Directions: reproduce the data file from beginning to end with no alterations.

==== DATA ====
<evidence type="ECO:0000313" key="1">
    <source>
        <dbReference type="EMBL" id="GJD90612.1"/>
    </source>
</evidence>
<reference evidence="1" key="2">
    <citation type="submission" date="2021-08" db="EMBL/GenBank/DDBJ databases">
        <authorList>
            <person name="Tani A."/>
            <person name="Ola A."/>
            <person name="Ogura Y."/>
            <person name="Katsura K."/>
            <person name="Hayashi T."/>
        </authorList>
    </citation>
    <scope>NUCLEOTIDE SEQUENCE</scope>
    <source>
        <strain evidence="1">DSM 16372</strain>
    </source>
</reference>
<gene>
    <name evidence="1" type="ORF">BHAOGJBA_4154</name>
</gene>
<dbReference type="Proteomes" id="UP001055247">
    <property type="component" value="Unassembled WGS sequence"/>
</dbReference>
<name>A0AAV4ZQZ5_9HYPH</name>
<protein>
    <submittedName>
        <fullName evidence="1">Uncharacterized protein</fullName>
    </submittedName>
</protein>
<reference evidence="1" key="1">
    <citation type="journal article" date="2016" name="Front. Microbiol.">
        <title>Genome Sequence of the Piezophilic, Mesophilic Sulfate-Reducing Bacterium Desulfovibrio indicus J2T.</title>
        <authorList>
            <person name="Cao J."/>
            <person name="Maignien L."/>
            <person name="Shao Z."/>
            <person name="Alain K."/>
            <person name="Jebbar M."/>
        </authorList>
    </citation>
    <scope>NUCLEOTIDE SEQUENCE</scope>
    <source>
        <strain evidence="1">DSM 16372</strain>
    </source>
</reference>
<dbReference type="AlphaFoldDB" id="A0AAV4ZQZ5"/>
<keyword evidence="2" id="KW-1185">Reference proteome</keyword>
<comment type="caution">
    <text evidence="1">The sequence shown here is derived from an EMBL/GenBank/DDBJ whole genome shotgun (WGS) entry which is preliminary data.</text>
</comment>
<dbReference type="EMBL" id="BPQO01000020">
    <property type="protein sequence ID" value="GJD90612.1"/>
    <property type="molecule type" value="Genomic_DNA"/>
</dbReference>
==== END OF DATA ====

<evidence type="ECO:0000313" key="1">
    <source>
        <dbReference type="EMBL" id="GJD90612.1"/>
    </source>
</evidence>
<reference evidence="1" key="2">
    <citation type="submission" date="2021-08" db="EMBL/GenBank/DDBJ databases">
        <authorList>
            <person name="Tani A."/>
            <person name="Ola A."/>
            <person name="Ogura Y."/>
            <person name="Katsura K."/>
            <person name="Hayashi T."/>
        </authorList>
    </citation>
    <scope>NUCLEOTIDE SEQUENCE</scope>
    <source>
        <strain evidence="1">DSM 16372</strain>
    </source>
</reference>
<gene>
    <name evidence="1" type="ORF">BHAOGJBA_4154</name>
</gene>
<dbReference type="Proteomes" id="UP001055247">
    <property type="component" value="Unassembled WGS sequence"/>
</dbReference>
<name>A0AAV4ZQZ5_9HYPH</name>
<protein>
    <submittedName>
        <fullName evidence="1">Uncharacterized protein</fullName>
    </submittedName>
</protein>
<reference evidence="1" key="1">
    <citation type="journal article" date="2016" name="Front. Microbiol.">
        <title>Genome Sequence of the Piezophilic, Mesophilic Sulfate-Reducing Bacterium Desulfovibrio indicus J2T.</title>
        <authorList>
            <person name="Cao J."/>
            <person name="Maignien L."/>
            <person name="Shao Z."/>
            <person name="Alain K."/>
            <person name="Jebbar M."/>
        </authorList>
    </citation>
    <scope>NUCLEOTIDE SEQUENCE</scope>
    <source>
        <strain evidence="1">DSM 16372</strain>
    </source>
</reference>
<dbReference type="AlphaFoldDB" id="A0AAV4ZQZ5"/>
<keyword evidence="2" id="KW-1185">Reference proteome</keyword>
<comment type="caution">
    <text evidence="1">The sequence shown here is derived from an EMBL/GenBank/DDBJ whole genome shotgun (WGS) entry which is preliminary data.</text>
</comment>
<dbReference type="EMBL" id="BPQO01000020">
    <property type="protein sequence ID" value="GJD90612.1"/>
    <property type="molecule type" value="Genomic_DNA"/>
</dbReference>